Ron - Schizophrenia never sounded so good. Just as you are getting into a Sugababes/Saturdays minor key vibes pop remix, the Tourette's kicks in with bursts of randomly sprinkled electro bits. While it's a mix that I would never play, I give it credit for the WTF factor.
Ben - Listenability - 1/5. Overbearing circuit remix attacks! Translation - 2/5. Nothing to see here, folks. Keep looking, because while all of the lyrics are present, the energy is gone. Pitfall of the circuit genre. Movability - 5/5. Circuit has survived this long because the genre has a great way of shoving as many beats into every moment as possible, so even though I loathe the genre on principle, I can admit when the beat makes me want to move.
Ron - Yawn. This is the same late 90s tribal style that hasn't ever progressed. I could probably pull out Manny's mix of "What It Feels Like For A Girl" and perfectly overlay the two. Then again, if you are at a circuit party tweaking on something illegal, this kind of nonsense is probably fierce.
Ben - Listenability - 5/5. This is what I'm talking about! Awesome musicality on this one, definitely jam this out while I'm walking around the city. Translation - 5/5. Red Top have always done a great job reinterpreting Beyonce songs and this mix that has one finger on the pulse of Michael Jackson's classics and another on just the right notes to emphasize the emotion in Beyonce's words. Movability - 2/5. Sadly this slower track isn't ideal for the dancefloor, except with the right audience. While I would dance my ass off, I might be Dancing On My Own.
Ron - Stylistically, Red Top does a brilliant mashup blending 70s disco pop with 80s-era Stock Aiken Waterman-esque cowbells and syncopated handclaps. The vocals fit and this remix feels like it could be the original version of the song.
Ben - Listenability - 2/5. Stadium electro warps the track in a way that I can't see myself itching to listen to this in the future. Translation - 1/5. I really feel Wideboys totally missed the magic of the original in their rendition here. Movability - 3.5/5. I can see that this track would get asses shaking, but the part where it shines the most is when they remove Beyonce's voice all together. Their mix would be a really awesome instrumental track, and I'd dance to it just the same.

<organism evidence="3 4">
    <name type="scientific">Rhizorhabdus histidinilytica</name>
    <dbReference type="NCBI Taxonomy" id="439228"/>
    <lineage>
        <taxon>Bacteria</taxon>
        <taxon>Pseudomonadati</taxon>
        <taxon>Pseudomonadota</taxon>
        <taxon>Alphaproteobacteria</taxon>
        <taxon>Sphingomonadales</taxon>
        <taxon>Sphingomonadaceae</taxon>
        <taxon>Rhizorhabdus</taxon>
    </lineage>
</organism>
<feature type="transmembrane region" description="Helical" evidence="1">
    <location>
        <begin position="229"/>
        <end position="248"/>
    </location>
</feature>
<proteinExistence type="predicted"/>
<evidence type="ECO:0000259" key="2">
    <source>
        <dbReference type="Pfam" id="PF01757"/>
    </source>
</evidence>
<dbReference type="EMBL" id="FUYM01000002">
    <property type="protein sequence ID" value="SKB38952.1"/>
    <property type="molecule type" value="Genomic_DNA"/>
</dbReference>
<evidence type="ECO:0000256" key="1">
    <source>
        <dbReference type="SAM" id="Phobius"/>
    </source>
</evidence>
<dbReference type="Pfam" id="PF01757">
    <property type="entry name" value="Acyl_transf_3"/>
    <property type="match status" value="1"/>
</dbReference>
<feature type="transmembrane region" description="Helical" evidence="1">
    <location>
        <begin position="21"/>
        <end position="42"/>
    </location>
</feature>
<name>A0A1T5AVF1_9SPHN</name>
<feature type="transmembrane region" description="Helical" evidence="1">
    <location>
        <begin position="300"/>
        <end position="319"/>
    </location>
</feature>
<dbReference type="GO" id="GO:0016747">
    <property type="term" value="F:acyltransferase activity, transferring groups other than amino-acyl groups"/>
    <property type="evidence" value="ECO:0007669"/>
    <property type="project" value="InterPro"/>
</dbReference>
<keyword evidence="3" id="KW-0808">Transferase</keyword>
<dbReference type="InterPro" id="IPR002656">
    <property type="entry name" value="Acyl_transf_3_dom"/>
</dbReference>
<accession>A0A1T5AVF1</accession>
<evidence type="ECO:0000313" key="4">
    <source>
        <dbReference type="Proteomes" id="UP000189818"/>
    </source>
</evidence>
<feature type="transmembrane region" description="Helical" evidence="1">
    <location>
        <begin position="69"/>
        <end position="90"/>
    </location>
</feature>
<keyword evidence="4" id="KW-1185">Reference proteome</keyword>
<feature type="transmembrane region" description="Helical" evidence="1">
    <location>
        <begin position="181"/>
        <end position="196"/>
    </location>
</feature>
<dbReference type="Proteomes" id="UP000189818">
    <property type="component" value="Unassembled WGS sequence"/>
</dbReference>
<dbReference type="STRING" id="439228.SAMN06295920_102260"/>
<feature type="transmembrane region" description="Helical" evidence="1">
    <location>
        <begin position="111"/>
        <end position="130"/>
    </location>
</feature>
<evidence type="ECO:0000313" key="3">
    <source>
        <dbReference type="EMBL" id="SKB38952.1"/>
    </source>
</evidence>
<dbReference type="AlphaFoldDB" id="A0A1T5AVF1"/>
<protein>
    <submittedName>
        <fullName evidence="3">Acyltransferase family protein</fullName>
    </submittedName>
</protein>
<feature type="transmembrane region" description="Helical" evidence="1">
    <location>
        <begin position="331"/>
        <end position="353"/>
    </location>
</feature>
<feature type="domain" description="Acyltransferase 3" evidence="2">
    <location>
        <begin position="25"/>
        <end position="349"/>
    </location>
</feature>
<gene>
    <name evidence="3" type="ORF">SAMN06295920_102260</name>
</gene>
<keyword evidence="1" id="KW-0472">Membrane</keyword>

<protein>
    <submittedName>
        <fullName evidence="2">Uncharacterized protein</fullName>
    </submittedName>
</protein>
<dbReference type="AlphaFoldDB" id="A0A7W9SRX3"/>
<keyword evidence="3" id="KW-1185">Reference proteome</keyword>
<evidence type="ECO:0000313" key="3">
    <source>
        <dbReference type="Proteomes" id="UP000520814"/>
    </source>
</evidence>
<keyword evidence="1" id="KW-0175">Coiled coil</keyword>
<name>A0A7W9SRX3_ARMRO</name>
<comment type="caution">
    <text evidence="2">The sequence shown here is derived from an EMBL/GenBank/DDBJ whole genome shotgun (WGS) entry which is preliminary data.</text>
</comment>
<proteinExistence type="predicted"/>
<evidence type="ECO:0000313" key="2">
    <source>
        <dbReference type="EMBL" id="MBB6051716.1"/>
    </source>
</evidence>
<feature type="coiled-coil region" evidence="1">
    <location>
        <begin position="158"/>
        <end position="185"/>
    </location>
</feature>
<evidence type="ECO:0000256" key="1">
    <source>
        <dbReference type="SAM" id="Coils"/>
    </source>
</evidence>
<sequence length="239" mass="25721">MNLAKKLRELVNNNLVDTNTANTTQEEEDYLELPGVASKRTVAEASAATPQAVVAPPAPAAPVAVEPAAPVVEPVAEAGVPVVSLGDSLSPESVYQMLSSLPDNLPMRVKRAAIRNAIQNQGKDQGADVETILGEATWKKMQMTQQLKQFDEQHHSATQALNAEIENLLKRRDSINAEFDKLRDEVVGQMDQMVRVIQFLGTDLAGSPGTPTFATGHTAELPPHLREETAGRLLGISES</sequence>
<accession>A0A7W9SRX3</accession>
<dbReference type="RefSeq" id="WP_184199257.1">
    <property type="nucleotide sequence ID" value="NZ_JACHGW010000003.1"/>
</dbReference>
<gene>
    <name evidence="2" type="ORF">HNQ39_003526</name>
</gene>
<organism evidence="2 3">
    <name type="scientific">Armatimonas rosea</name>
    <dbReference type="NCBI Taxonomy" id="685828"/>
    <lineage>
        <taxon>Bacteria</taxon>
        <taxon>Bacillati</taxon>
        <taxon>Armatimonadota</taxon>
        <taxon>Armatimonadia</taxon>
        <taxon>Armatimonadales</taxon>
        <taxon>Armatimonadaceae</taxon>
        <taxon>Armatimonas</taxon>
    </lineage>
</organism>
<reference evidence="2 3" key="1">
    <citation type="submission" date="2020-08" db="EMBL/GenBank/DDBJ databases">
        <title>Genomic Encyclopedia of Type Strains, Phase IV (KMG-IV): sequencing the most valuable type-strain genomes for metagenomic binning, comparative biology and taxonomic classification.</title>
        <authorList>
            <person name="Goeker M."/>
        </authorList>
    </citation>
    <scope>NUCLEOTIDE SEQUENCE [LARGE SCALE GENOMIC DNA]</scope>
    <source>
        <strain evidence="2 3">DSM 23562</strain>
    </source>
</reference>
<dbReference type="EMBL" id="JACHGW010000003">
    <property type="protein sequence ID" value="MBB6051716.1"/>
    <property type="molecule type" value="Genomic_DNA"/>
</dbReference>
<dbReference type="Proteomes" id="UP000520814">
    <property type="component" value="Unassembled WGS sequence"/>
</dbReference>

Ron -- I will be the first to admit that I am Wideboys junkie and have unwittingly played several of their remixes and tracks back to back. With that being said, the past year of Wideboys remixes have been hit and miss for me - varying between orgasm and just laying there. With this mix, the boys blow it out of the park - blending the best of their trademark repetitive loops with influences of the dirty dutch sound that R3hab and Chuckie have brought to the mainstream. It's as if the four of them (Ed, Jim, R3hab and Chuckie) hooked up and birthed this amazing monster. The energy is sickening. Yeah, the vocals are sped up to hell in places but it doesn't really bother me as I am not the biggest Beyonce fan in the world and the uplifting message is still in place. This remix was the first track I played for 2012 after "Auld Lang Syne" and it set the tone for an amazing year.
While we are on the topic of Beyonce and crackhead tracks, take a listen to the new Major Lazer "Original Don" track. If the pattern holds, I bet you can add some reductive sexist tripe on top of it and it will probably be the lead single from the upcoming "Five" album when Beyonce recovers from her pregnancy in 2014.